I recently left a publishing job to walk dogs for a while and reset. Except for the meager pay, it’s a perfect interim gig: I accrue arm muscles and freckles while my mind generates (and fixates on) the lines that become first drafts. Since it’s rare that I get a full (or even half) day just to write, many of my recent poems were drafted quickly, in the fifteen minutes before I took a morning shower, in the twenty I allotted for April’s poem-a-day.
When I think of a typical writing day for myself I think of Saturday or Sunday I can actually claim as mine, where I haven’t already promised my time away and I’m not negotiating some financial or social anxiety. These weekend days I get up at 8 am, never earlier. I make French press coffee and breakfast tacos (my wife and I are both from Texas and eat a ridiculous amount of breakfast tacos). I take an hour to drink two cups of coffee before opening my “New Poems 2018” google doc. If I’m feeling ambitious, I might also open the most recent version of my Oz book, which I’ve been working on for almost two years now. Usually, though, I start with the google doc. Before I begin a new poem, I check to see if there’s an unfinished draft I can give some attention. Currently, I’m working on a long piece about the frequency of spontaneous abortion among captured stingrays, trans pregnancy, and Republican congressman. It’s a thorny headache of a poem; I tend to scroll past it, swearing I’ll add some sections next week. It’s these good writing days where I actually.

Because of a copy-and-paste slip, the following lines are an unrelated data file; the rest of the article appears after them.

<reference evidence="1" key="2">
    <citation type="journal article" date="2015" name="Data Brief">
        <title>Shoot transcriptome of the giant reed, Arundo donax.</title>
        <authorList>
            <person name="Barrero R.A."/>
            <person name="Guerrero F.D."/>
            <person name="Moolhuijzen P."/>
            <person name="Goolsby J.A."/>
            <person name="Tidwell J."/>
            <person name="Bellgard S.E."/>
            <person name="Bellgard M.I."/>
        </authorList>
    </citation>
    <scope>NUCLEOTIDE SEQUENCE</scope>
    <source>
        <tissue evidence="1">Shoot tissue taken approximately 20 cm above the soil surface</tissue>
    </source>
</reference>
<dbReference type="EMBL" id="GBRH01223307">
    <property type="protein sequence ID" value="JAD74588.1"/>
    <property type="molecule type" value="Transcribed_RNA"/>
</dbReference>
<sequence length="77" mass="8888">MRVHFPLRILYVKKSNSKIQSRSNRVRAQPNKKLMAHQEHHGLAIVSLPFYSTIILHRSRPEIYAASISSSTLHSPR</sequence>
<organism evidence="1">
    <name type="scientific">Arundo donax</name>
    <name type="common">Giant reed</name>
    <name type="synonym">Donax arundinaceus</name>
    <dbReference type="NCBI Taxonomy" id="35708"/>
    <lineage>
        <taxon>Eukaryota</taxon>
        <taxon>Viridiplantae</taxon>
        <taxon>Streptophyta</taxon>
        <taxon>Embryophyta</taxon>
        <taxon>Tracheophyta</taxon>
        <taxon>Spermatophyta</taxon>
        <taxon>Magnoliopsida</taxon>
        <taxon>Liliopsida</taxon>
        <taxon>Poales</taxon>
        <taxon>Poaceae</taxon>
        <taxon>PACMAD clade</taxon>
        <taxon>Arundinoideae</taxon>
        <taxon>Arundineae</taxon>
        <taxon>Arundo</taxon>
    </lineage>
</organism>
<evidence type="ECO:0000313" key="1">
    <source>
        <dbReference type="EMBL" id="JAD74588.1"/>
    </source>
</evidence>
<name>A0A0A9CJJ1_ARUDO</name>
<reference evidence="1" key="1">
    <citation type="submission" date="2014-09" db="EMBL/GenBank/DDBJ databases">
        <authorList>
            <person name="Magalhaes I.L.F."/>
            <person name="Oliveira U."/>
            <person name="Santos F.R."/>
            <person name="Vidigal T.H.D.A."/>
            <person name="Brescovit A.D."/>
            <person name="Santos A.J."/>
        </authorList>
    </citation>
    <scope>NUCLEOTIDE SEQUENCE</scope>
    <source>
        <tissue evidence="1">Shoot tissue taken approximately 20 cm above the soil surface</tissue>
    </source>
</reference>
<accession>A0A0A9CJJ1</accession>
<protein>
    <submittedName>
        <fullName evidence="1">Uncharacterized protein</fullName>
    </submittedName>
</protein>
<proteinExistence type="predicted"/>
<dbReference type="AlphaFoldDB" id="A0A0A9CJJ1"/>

Revising or adding to existing pieces warms me up; I usually spend about 45 minutes this way before I write anything new. By this point I need more coffee and Duncan, my giant cat, has likely tried to sit and erase the whole google doc at least twice. I make the coffee; if it’s Saturday and after noon I inject myself with testosterone and glow (internally) like a seahorse under a summer wave. I give myself a project—I’ll write x number of sections for my “Transiversary” series. I’ll write that Francesca Lia Block poem I’ve been meaning to, couplets only, no punctuation. The afternoon spools out, I keep drafting whether the writing is going well or not. Sometimes I’m lulled into the false hope I’m writing something really wonderful; rarely I’m actually am writing something wonderful. I typically don’t write past 4:00 or 5:00 pm because I get sleepy and hungry simultaneously when the light ebbs. I used to measure success by the amount of times I set down to write in a given week, the number of pages, but lately I’ve been more gentle with myself—the quality of that time is what matters most.
Wren Hanks is the author of The Rise of Genderqueer, a 2018 selection for Brain Mill Press's Mineral Point Poetry Series and a finalist for Gold Line's chapbook contest. A 2016 Lambda Emerging Writers Fellow, his recent work appears or is forthcoming in Best New Poets, Foglifter, Waxwing, DIALOGIST, and elsewhere. His other chapbooks include Prophet Fever (Hyacinth Girl Press). He is an associate editor for Sundress Publications and co-edited Curious Specimens, an anthology of the strange and uncanny. He lives in Brooklyn, and you can find him on twitter at @suitofscales.